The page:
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Publication numberUS3933155 A
Publication typeGrant
Application numberUS 05/543,438
Publication dateJan 20, 1976
Filing dateJan 23, 1975
Priority dateJan 23, 1975
Also published asCA1054009A1, DE2555092A1, DE2555092C2
Publication number05543438, 543438, US 3933155 A, US 3933155A, US-A-3933155, US3933155 A, US3933155A
InventorsCharles Johnston
Original AssigneeMizzy Inc.
Export CitationBiBTeX, EndNote, RefMan
External Links: USPTO, USPTO Assignment, Espacenet
Pressure injector apparatus having improved trigger mechanism
US 3933155 A
Abstract
The present invention relates to a pressure injection mechanism of the type which, when triggered, expresses predetermined dosages of liquid under high pressure from a dosage orifice at speeds enabling the same to penetrate an injection site which may be the skin of a human or an animal, the stalk or other surface of a plant and so forth. The apparatus is characterized by a novel triggering mechanism which assures that the apparatus may be triggered to effect a dosage administering cycle only when the dosage orifice is positioned against the injection site with a predetermined orientation. Furthermore, the triggering device, by preventing triggering unless proper orientation is achieved, enables the provision of a multiple dosage uniit wherein two or more dosages may be simultaneously administered into the same or different injection sites, administration of the dosages by triggering of the mechanism being possible only if both of the injection sites are in proper dosage receiving relationship to the apparatus.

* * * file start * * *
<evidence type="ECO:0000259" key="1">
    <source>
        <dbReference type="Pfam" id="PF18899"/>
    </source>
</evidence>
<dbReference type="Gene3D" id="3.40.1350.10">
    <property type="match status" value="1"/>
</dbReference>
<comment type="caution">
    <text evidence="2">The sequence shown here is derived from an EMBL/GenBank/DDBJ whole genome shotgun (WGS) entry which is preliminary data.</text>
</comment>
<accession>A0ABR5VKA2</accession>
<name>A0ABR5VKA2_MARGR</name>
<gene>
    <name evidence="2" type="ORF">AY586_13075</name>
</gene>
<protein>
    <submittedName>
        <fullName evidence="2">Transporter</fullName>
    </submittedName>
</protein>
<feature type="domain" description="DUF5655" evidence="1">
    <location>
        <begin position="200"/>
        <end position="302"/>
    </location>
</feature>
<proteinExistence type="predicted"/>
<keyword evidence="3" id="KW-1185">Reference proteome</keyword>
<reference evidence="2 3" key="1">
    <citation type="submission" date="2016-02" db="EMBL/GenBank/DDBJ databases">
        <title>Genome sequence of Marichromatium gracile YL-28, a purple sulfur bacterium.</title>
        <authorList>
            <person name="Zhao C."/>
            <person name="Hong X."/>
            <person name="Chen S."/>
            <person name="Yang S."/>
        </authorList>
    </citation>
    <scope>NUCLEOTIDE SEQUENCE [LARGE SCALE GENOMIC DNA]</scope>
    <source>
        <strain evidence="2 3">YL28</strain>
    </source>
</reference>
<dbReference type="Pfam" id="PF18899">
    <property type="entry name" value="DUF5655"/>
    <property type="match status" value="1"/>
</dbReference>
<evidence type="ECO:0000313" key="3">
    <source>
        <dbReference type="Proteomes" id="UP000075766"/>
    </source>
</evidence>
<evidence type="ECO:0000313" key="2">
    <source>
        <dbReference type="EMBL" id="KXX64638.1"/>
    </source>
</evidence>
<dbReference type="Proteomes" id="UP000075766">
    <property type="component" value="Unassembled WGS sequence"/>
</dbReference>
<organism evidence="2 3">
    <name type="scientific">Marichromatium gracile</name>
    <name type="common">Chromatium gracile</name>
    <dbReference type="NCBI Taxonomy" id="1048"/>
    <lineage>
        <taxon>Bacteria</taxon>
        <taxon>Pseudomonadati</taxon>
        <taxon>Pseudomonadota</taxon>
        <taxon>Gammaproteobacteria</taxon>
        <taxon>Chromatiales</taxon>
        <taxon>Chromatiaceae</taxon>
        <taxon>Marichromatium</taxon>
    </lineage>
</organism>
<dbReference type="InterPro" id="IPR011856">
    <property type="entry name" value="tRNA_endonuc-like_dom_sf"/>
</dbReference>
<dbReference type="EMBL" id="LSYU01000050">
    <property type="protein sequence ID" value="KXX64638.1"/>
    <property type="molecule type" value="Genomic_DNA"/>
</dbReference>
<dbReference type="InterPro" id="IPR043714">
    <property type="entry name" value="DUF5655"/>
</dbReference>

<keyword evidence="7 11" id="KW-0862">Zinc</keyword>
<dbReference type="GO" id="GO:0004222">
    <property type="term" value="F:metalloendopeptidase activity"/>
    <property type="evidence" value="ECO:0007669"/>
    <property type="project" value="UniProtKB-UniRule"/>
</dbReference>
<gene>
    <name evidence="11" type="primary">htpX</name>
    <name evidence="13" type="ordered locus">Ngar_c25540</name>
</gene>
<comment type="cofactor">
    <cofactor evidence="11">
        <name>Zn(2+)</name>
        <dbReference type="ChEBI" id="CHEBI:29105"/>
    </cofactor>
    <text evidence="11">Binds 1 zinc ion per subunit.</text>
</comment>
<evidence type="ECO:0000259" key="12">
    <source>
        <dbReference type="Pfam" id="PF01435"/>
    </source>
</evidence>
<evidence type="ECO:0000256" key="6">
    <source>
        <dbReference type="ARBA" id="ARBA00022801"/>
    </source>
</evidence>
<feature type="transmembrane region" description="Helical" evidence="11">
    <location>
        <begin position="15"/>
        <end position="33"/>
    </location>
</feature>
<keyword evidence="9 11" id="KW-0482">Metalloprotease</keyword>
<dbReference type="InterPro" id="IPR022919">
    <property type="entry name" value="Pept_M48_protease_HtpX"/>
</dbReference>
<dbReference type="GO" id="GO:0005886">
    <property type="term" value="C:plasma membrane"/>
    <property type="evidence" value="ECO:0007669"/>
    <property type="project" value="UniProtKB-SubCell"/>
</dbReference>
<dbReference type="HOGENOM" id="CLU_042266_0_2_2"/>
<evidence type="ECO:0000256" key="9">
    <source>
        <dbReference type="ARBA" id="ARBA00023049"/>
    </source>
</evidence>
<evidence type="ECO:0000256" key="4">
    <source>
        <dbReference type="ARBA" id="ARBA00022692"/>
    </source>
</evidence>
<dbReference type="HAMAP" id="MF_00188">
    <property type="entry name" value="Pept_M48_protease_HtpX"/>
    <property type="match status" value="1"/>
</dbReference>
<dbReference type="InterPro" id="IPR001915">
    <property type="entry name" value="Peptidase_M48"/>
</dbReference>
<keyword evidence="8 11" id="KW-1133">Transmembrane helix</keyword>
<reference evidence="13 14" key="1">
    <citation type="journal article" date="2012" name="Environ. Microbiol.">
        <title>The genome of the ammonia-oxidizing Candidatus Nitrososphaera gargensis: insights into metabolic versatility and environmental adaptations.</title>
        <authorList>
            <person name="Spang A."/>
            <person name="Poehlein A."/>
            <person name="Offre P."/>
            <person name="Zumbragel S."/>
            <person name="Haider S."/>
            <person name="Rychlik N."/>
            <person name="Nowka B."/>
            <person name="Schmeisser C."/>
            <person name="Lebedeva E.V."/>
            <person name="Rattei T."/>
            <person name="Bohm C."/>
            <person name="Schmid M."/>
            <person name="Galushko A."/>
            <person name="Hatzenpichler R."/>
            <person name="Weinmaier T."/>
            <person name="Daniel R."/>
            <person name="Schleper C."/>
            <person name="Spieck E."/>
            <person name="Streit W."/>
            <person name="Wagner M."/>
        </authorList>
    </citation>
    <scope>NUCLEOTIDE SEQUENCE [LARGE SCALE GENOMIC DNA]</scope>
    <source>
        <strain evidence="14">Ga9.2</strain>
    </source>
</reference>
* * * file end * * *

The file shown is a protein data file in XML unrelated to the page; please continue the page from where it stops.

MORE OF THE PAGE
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Claims(7)
Having thus described the invention and illustrated its use, what is claimed as new and is desired to be secured by Letters Patent is:
1. In a transdermal pressure injection mechanism including a body portion having a liquid reservoir, and discharge means for expelling predetermined dosages of liquid under high pressure from said reservoir to a discharge conduit, a self-triggering nozzle assembly fixed to an end of said body portion, said assembly comprising a collar member having an internal bore terminating in an outwardly facing mouth portion, a discharge nozzle mounted in said bore in spaced relation to said collar and extending substantially parallel thereto, said nozzle including a face portion projecting through said mouth portion, said nozzle including an orifice extending through said face portion and connected to said discharge conduit, said nozzle and collar defining therebetween a chamber opening outwardly through said mouth, trigger conduit means for introducing air under pressure into said chamber, and sensor means operatively connected to said trigger conduit means for energizing said discharge means to expel a dosage of liquid through said orifice responsive to a pressure variation of a predetermined magnitude sensed in said conduit means as a result of substantially sealing said mouth portion of said chamber by positioning of said mouth against an injection site.
2. Article in accordance with claim 1 wherein said nozzle and the mouth portion of said collar define therebetween a continuous circumferential space surrounding said nozzle whereby said chamber may be substantially sealed only when all portions of said space are pressed against the injection site.
3. Apparatus in accordance with claim 2 wherein said collar is circular in transverse section, said discharge nozzle is coaxially aligned with said collar, said nozzle and collar defining therebetween an annular space, the axis of said orifice coinciding with the axis of said collar.